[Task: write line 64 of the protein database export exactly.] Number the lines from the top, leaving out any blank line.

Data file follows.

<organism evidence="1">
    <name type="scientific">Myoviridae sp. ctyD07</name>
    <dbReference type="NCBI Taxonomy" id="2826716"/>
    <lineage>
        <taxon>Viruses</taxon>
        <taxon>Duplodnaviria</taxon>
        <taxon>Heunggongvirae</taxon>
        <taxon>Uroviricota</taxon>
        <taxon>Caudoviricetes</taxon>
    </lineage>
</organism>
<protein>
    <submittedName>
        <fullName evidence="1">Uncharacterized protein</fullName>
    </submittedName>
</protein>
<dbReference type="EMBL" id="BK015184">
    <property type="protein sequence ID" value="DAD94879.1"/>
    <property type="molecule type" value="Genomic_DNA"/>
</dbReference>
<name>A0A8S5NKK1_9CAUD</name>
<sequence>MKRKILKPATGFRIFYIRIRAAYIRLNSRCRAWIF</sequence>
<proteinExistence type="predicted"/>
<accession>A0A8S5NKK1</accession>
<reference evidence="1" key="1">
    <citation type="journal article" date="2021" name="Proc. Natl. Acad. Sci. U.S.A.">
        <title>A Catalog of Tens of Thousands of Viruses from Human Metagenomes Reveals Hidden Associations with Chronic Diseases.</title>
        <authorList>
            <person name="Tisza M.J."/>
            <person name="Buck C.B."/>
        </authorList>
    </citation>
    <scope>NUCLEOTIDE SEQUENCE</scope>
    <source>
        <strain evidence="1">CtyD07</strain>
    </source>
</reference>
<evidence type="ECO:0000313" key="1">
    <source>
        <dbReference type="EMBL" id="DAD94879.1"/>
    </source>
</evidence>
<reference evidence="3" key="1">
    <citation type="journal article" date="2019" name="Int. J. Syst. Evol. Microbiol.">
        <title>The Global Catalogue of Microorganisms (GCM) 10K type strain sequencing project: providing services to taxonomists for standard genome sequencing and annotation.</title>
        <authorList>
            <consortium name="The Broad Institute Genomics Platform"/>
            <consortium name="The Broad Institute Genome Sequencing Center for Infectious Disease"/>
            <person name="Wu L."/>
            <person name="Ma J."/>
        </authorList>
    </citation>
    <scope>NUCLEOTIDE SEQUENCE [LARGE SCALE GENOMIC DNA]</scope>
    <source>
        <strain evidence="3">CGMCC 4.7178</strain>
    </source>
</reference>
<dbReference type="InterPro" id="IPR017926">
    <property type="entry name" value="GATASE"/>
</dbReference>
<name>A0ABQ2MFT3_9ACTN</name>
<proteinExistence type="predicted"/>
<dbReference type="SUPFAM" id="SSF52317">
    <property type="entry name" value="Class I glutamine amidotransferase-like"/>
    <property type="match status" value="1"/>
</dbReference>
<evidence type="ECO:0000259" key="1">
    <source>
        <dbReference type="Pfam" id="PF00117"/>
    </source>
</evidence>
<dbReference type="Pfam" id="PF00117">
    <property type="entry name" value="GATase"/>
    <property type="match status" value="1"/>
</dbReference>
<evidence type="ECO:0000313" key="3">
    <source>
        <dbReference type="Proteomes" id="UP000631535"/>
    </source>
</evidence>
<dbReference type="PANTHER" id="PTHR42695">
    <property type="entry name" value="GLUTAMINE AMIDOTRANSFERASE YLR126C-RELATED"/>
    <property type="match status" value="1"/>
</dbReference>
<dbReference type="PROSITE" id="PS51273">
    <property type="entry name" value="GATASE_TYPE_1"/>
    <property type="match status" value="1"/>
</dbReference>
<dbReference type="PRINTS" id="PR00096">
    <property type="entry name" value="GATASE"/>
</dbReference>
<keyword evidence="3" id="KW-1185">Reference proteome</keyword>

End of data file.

    <property type="entry name" value="Class I glutamine amidotransferase-like"/>